1. Consult with a Healthcare Professional: If you’re experiencing heart palpitations, it’s crucial to consult with a healthcare professional for a comprehensive evaluation. They can rule out underlying medical conditions and provide personalized guidance.
2. Consider Hormone Replacement Therapy (HRT): In some cases, hormone therapy that includes progesterone, estradiol and/or progesterone may be recommended to address hormonal imbalances. However, the decision should be based on your own unique health profile, and potential risks and benefits should be thoroughly discussed with your doctor. Check out the Find a Menopause Doctor and Menopause Resources for more help.
3. Lifestyle Modifications: Adopting healthy lifestyle habits can have a positive impact on heart health and overall well-being. Consider the following:
– Stress Management: Practices such as meditation, yoga, and deep breathing can help manage stress, reducing the likelihood of palpitations. I would join a class, take a weekend getaway or use an app like Insight Timer to learn and get the basics down. Check out how I manage my menopause stress in a day.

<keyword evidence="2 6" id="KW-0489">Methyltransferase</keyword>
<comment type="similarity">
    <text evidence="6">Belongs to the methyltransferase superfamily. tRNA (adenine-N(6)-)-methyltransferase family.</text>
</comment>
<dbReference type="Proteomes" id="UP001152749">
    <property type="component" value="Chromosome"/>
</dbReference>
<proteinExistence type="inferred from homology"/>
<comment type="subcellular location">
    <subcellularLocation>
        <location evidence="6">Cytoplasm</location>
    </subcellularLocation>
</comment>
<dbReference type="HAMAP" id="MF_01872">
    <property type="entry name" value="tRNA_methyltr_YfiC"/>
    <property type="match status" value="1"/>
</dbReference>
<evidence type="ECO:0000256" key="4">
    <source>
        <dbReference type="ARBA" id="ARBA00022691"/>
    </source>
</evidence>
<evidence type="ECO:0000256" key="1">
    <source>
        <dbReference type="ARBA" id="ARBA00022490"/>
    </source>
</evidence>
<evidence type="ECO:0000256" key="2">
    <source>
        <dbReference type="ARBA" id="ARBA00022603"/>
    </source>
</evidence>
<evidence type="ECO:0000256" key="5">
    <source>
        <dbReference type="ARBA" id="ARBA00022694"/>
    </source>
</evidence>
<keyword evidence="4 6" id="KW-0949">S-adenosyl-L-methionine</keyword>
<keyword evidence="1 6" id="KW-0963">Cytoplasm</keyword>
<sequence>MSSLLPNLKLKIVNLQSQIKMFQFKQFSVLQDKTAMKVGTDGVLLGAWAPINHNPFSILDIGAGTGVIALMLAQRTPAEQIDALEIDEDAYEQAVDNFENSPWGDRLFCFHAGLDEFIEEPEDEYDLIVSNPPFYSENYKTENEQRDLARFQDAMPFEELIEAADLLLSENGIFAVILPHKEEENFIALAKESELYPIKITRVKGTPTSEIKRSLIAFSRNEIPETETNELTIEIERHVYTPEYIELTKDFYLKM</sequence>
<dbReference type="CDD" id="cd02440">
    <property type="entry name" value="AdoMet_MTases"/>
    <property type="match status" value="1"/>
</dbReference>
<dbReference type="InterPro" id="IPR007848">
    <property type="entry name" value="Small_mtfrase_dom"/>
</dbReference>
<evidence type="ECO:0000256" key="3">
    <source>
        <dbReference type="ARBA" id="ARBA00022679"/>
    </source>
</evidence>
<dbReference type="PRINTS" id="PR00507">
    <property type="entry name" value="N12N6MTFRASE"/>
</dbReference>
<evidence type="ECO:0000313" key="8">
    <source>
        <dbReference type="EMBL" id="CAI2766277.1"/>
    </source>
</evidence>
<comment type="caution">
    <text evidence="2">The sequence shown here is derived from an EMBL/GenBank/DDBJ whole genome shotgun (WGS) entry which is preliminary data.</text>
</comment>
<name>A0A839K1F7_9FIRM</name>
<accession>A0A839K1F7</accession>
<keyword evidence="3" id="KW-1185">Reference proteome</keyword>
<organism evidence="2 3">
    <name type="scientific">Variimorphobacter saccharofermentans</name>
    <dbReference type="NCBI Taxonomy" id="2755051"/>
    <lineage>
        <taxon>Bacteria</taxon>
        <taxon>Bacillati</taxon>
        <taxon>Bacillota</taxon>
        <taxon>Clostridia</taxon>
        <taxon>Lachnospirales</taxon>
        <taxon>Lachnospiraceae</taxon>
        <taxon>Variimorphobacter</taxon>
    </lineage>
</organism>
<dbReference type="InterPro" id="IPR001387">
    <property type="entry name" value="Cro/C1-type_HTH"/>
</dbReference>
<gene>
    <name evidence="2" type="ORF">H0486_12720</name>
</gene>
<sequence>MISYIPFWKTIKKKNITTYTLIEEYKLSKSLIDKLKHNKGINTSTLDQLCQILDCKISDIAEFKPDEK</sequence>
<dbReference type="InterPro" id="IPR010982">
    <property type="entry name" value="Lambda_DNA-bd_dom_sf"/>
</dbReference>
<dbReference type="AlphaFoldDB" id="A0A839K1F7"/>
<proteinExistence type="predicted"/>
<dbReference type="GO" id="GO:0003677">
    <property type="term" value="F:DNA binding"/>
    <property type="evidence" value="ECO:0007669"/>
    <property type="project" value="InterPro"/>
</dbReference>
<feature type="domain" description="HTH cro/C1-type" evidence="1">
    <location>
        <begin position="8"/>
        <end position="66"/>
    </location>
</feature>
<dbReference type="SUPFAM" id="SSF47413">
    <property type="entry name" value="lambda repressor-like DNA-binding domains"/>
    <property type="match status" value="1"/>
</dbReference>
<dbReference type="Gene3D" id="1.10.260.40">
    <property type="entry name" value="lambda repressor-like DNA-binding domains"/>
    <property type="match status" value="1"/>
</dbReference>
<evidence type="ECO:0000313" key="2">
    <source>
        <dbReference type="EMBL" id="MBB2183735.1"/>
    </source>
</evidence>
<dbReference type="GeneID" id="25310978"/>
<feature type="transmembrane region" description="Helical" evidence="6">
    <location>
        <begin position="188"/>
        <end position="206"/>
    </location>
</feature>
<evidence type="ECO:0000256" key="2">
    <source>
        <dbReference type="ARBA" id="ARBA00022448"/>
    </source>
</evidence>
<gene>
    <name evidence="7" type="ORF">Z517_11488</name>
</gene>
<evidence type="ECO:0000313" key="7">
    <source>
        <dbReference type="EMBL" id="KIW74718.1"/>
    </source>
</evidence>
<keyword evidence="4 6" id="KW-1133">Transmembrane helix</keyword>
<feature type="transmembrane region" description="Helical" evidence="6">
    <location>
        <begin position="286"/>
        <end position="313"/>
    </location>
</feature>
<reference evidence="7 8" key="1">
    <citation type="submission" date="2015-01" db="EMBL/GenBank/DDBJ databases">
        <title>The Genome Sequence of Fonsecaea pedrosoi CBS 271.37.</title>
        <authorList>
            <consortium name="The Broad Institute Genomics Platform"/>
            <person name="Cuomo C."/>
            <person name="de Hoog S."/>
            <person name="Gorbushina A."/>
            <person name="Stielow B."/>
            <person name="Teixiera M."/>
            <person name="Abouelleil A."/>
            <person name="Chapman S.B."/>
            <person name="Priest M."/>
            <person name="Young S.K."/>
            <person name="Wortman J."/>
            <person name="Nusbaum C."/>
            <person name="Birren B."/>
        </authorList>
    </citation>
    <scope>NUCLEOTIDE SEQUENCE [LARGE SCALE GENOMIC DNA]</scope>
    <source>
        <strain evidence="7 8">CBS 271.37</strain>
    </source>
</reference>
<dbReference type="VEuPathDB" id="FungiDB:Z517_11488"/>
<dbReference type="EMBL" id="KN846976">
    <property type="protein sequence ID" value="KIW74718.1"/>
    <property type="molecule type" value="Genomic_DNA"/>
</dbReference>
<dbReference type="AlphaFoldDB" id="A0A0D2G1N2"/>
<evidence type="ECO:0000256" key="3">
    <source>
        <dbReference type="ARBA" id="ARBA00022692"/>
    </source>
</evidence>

– Regular Exercise: Engaging in regular physical activity supports cardiovascular health and hormonal balance. Find activities that you enjoy and that match your fitness level. I personally like having a well rounded routine that includes strength training, cardio such as HIIT (High Intensity Interval Training) or Tabata rounds, and exercises that encourage mobility, flexibility and agility, such as yoga. During more stressful periods of my life, I lean in towards more outdoor walks, yoga and other activities that lower my cortisol levels and reduces the risk of heart palpitations.
– Balanced Diet: A heart-healthy diet rich in fruits, vegetables, whole grains, lean proteins, and healthy fats supports overall health.
4. Adequate Sleep: Establish good sleep hygiene practices to promote restful sleep, as fatigue and sleep disturbances can contribute to palpitations. Download this free guide to get started on a good sleep hygiene routine.